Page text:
The fundamental goal of this research is to understand the interplay of aging, mechanical regulation of bone mass, and osteoporosis. In osteoporosis, fractures occur because of structural failure during normal mechanical loading, largely due to reduced skeletal mass. This application proposes to study the skeletal biology of mechanical loading because mechanical loading is a powerful regulator of bone mass in vivo. In addition to hormonal, nutritional, and genetic factors, the reduced bone mass in osteoporosis can be related to reduced mechanical loading from decreased physical activity, or to an age- related reduction of the biological response to normal mechanical loading, or a combination. In any case, understanding the mechanism(s) involved in the biological response to mechanical loading will increase the ability to devise lasting cures or preventions for osteoporosis. This project will investigate the biological response to mechanical loading of the skeleton by using an in vivo model of controlled external loading to study age, estrogen deficiency, a common agent for osteoporosis treatment, and autocrine/paracrine mediators as transducers of the loading signal. The hypotheses to be tested are: (1) the age-related decrease in bone response to mechanical stimulation is progressive, (2) bone adaptation to mechanical loads is similar in pattern, but lower in magnitude in estrogen deficient rats than in control rats, (3) bisphosphonates depress the bone response to mechanical loading, (4) prostaglandins mediate the transduction of mechanical signals to bone cell responses, and (5) changes in periosteal mRNA expression after mechanical stimulation are depressed with age.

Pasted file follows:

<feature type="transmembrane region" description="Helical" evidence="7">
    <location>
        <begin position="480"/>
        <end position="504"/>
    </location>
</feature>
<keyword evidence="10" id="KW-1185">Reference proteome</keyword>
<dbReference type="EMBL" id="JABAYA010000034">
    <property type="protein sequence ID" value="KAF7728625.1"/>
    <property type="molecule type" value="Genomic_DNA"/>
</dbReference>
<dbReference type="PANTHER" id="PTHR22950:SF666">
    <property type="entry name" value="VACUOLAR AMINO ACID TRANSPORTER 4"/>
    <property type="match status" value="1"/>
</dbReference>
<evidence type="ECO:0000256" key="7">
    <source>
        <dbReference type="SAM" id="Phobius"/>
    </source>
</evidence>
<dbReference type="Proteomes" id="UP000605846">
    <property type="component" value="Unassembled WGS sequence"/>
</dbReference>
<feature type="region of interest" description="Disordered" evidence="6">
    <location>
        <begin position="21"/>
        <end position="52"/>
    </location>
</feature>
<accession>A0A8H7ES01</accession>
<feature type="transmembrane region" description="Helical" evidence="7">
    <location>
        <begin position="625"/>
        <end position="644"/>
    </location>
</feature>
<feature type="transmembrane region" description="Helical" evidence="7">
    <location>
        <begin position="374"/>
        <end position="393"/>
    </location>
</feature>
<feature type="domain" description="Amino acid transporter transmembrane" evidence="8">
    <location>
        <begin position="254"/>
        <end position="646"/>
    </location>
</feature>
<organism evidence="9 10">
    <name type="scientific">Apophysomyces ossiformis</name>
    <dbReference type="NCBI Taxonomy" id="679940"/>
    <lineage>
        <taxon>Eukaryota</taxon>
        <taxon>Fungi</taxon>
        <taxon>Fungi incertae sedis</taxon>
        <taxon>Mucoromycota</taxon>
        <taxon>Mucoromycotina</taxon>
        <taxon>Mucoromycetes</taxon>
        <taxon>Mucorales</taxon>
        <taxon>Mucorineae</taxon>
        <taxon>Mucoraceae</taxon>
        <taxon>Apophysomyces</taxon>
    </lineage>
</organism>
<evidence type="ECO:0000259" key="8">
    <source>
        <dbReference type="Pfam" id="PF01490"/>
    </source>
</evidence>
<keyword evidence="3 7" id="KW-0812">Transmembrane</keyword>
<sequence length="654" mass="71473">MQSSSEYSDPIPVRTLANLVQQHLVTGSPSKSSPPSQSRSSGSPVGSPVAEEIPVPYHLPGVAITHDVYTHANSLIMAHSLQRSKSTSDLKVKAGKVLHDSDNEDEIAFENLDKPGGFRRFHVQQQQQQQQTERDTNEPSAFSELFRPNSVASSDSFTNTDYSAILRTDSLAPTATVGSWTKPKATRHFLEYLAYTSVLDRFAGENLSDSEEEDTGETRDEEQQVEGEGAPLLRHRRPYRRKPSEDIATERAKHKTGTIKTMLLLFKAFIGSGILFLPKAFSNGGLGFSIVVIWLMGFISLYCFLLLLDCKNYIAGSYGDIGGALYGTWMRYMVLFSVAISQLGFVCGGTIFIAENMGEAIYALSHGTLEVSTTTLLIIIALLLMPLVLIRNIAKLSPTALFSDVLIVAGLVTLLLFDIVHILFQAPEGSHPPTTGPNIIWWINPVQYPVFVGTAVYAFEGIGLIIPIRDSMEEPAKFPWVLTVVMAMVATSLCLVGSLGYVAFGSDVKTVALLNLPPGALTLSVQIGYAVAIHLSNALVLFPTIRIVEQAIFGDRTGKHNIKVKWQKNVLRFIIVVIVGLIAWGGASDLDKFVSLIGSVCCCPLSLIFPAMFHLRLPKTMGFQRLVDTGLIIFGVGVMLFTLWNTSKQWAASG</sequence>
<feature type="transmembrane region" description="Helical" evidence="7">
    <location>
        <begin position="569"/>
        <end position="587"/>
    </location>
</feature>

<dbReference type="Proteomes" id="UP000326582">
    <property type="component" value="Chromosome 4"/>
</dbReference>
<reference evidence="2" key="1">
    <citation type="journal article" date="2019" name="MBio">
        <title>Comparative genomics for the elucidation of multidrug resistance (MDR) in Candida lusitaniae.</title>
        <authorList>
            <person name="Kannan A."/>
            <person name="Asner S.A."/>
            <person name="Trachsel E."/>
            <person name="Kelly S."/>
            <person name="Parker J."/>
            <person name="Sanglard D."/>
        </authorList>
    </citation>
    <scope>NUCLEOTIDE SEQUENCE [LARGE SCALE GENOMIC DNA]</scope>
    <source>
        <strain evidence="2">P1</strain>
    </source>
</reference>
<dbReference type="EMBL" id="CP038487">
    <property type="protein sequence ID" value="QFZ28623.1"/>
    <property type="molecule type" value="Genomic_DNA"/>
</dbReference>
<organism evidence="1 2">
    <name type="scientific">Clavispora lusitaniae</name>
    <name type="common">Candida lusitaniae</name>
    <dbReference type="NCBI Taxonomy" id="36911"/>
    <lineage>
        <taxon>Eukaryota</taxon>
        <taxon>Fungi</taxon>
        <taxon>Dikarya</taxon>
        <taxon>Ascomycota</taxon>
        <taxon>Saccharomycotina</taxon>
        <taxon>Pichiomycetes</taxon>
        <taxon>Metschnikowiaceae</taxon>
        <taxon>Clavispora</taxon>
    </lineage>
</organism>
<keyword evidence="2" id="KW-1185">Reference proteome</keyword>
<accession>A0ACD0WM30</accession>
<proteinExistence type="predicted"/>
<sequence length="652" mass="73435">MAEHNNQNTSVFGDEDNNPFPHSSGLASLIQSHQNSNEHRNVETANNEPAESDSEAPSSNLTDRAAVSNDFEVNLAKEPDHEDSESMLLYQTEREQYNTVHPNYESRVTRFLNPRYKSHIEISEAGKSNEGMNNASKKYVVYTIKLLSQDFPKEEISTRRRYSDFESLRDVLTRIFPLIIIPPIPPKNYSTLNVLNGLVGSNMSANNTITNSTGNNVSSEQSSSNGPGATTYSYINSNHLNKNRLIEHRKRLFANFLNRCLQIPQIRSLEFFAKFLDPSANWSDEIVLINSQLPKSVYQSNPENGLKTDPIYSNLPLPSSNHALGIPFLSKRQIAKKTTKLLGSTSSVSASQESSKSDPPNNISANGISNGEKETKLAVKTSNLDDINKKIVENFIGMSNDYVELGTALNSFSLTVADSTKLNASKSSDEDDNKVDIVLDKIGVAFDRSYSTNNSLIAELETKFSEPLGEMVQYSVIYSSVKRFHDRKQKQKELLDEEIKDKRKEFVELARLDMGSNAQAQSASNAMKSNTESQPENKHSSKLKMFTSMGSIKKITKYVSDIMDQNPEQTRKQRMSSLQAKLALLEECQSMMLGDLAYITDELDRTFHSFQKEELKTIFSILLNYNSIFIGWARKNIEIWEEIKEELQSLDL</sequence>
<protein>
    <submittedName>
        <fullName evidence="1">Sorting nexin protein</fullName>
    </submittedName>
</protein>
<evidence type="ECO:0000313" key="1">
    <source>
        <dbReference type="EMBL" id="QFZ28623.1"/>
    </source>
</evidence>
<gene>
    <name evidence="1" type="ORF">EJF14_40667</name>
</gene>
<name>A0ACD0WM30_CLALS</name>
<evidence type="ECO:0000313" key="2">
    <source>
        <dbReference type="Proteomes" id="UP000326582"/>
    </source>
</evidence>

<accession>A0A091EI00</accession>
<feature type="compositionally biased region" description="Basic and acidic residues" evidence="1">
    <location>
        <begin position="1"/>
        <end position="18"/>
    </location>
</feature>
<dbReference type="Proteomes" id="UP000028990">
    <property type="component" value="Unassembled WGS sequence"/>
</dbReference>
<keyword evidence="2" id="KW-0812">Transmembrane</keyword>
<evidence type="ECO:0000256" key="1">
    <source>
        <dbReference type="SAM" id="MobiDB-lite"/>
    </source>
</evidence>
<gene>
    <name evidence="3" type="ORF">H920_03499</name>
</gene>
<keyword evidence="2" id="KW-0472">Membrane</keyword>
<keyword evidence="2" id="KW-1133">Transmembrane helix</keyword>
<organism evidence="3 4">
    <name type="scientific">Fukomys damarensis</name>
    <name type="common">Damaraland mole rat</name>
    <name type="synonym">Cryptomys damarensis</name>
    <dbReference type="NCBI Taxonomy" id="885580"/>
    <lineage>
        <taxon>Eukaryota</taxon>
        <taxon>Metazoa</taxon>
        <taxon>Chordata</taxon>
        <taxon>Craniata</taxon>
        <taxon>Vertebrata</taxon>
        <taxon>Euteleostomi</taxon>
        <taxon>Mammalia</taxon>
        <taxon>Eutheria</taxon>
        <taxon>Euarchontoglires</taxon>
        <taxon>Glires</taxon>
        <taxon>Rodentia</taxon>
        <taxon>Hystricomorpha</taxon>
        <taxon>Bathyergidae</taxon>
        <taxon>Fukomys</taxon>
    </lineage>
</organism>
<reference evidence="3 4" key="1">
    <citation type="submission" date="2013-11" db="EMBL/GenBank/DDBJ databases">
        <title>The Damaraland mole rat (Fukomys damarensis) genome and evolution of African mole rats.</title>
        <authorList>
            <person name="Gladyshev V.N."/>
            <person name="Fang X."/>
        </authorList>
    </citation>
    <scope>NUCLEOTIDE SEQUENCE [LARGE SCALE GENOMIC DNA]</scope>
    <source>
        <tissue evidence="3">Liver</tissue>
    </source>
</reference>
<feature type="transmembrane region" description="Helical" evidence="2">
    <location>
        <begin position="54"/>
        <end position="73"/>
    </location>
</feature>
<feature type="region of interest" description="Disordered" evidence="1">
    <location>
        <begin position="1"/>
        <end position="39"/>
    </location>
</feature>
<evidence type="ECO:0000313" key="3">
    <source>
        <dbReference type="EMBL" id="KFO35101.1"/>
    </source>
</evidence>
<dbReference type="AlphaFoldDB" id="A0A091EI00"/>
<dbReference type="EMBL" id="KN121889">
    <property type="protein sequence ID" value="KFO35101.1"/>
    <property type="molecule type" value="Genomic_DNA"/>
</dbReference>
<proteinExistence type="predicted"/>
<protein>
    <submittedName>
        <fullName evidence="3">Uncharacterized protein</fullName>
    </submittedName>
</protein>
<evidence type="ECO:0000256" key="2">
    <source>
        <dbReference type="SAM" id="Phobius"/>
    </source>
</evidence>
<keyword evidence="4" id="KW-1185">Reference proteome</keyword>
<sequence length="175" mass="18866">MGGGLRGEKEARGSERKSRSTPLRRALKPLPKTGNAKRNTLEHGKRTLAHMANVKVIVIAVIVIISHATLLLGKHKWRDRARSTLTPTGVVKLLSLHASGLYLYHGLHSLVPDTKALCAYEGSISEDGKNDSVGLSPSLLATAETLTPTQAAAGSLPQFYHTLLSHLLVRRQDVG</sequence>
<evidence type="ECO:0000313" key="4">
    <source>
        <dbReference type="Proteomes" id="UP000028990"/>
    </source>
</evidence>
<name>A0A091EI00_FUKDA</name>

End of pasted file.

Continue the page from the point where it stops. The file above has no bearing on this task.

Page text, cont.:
The specific aims are: (1) to compare the bone forming response to similar mechanical loads in four age groups of rats (Fischer 344), (2) to compare the bone forming response in estrogen deplete and control rats at four ages, (3) to test the effect of bisphosphonates, a treatment to prevent estrogen-related bone loss, on the bone forming response to mechanical loading, (4) to test the effect of indomethacin, a prostaglandin inhibitor, on the bone formation response to moderate and high bending forces, and (5) to compare mRNA expression after mechanical loading in four age groups of rats. The methods of assessment include histomorphometry, biomechanics, and mRNA analysis. The results of these studies will lead to an understanding of the aged bone response to mechanical loading and the cascade of signals from mechanical loading to increased bone cell activity. This knowledge will help devise methods of increasing the skeletal response to daily mechanical loading and perhaps maintain bone mass with aging.